every polYRomial g
points of V. The technical device that makes this possible is the construction of the ring of fractions SIR, the localization of R by S, where R = k[X1, ••• , Xn] and S is the multiplicative set R \ leV). We will now study the localization process in general.
NOTATION Let S be a multiplicative subset of the ring R, and Sl R the ring of fractions of R by S. Let h be the natural homomorphism of R into Sl R, given by h(a) = all. If X is any subset of R, define SIX= {xis: x EX; S E S}. We will be especially interested in such a set when X is an ideal. If land J are ideals of R, the product of land J, denoted by lJ, is defined as the set of all finite sums
I:: /
X/Yi ,xi E
l, Yi
E
J. It follows from the definition thatIJ is an ideal. The
sum of two ideals has already been defined.
LEMMA If 1 is an ideal of R, then Sl 1 is an ideal of Sl R. If J is another ideal of R, the
= Sl 1 + SIJ;
1.
SI(I + J)
2.
SI(IJ) = (SIl)(SIJ);
3.
SI(I n J)
4.
Sl 1 is a proper ideal iff S n 1 = .
= Sll n
SIJ;
Proof The definition of addition and mUltiplication in Sl R implies that Sl 1 is an ideal, and that in (1), (2) and (3), the left side is contained in the right side. The reverse inclusions in (1) and (2) follow from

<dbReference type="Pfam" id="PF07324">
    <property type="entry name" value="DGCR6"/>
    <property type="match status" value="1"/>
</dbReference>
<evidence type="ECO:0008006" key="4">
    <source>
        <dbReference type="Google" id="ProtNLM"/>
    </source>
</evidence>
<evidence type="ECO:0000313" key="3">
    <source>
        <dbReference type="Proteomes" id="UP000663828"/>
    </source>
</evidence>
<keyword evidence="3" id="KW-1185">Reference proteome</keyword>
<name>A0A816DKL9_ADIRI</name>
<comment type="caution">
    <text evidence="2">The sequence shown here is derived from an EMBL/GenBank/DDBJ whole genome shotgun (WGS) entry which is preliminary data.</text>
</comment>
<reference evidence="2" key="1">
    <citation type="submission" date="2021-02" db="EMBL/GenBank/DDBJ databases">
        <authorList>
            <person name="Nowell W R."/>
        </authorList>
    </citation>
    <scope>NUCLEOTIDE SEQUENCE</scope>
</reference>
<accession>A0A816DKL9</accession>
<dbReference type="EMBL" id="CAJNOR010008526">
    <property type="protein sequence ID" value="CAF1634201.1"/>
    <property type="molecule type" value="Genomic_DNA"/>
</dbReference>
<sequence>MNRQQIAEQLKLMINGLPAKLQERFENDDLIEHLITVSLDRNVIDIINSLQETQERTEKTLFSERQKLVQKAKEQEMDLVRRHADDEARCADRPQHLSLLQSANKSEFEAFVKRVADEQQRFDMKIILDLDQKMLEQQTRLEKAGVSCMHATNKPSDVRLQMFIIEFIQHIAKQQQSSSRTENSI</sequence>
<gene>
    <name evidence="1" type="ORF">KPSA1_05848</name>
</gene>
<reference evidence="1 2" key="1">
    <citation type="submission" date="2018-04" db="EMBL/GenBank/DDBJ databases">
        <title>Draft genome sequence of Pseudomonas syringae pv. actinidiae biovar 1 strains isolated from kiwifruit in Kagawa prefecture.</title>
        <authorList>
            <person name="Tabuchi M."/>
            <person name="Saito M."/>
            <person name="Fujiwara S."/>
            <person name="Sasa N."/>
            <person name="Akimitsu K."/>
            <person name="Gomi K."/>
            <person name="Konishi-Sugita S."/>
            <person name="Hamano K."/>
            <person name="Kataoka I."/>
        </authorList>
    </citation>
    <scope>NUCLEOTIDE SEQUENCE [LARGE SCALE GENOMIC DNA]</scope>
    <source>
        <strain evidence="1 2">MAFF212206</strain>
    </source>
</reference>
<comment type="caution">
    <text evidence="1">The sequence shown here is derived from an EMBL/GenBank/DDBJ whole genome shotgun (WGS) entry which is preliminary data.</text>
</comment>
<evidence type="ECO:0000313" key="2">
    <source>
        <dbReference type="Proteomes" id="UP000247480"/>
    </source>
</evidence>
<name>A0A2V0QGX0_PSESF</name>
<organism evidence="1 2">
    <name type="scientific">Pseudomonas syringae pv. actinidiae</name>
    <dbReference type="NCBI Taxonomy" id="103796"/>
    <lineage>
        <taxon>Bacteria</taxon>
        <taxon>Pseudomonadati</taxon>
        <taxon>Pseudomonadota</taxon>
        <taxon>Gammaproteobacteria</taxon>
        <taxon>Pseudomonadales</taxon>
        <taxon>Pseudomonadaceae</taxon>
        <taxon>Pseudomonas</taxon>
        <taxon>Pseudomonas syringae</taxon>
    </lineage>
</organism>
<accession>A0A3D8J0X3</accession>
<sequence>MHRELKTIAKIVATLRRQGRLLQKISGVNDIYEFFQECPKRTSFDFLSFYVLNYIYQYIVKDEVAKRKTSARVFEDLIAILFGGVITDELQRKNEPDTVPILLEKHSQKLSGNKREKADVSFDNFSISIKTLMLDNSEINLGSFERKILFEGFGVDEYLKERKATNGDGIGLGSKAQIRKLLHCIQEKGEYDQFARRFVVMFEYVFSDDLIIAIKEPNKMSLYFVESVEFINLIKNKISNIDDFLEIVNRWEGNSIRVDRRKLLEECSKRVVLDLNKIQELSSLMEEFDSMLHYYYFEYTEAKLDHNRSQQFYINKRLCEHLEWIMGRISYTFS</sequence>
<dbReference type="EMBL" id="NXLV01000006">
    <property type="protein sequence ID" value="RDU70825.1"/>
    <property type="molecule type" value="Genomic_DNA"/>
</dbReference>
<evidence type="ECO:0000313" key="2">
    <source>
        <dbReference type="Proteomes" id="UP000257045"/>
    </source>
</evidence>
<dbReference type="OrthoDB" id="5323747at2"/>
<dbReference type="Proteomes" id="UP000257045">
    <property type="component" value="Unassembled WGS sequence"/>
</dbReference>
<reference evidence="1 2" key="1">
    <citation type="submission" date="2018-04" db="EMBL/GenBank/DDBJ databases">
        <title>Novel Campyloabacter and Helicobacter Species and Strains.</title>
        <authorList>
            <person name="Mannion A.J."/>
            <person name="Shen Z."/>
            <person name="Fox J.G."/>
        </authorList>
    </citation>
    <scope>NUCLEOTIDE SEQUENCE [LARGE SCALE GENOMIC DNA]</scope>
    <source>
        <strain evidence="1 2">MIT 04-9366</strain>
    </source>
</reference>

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Geometry of Algebra
a b at + bs a b ab ,=s t st st st To prove (3), let als = bit where a E I, b E J, s, t  bs) = O. Then als = uatlust = ubslust E SI(I (1.1).
+=
E
S. There exists u
E
S such that u(at
Finally, if s E S (1 I then III = sis E SII, so SII= SIR. Conversely, if SII= SIR, then III = als for some a E I, s E S. There exists t E S such that t(s  a) = 0, so at = st E S(11.
Ideals in SI R must be of a special form.
LEMMA If J is an ideal of SIR and 1= h I(.1), then I is an ideal of Rand SII = J. E E
Proof I is an ideal by the basic properties of preimages of sets. Let als E SI I, with a I and s E S. Then all E J, so als = (all)(1/s) E J. Conversely, let als E J, with a E R, s S. Then h(a) = all = (als)(s/l) E J, so a E I and als E SI1. Prime ideals yield sharper results.
LEMMA If I is any ideal of R, then I ~ hI(SIl), with equality if I is prime and disjoint from S.
Proof If a E I, then h(a) = all E SI1. Thus assume that I is prime and disjoint from S, and let a E hI(SIl). Then h(a) = all E SII, so all = bls for some bEl, s E S. There exists t
E
S such that teas  b) = O. Thus as! = bt
is prime, we have a
E
E
I, with st
;i I since S (1 1= cj>. Since I
1.
LEMMA If I is a prime ideal of R disjoint from S, then SII is a prime ideal of SIR.
Proof Part (iv), SIJis a proper ideal. Let (als)(blt) = ablst E SII, with a, b E R, s, t E S. Then ablst = c/u for some eEl, u E S. There exists v E S such that v(abu  cst) = O. Thus abuv = cstv E I, and uv rt. I because S (1 1= cj>. Since I is prime, ab E I, hence a E I or b E 1. Therefore either als or bit belongs to SI1. The sequence of lemmas can be assembled to give a precise conclusion.
THEOREM There is a onetoone correspondence between prime ideals P of R that are disjoint from S and prime ideals Q of SI R, given by P + SI P and Q + hI(Q).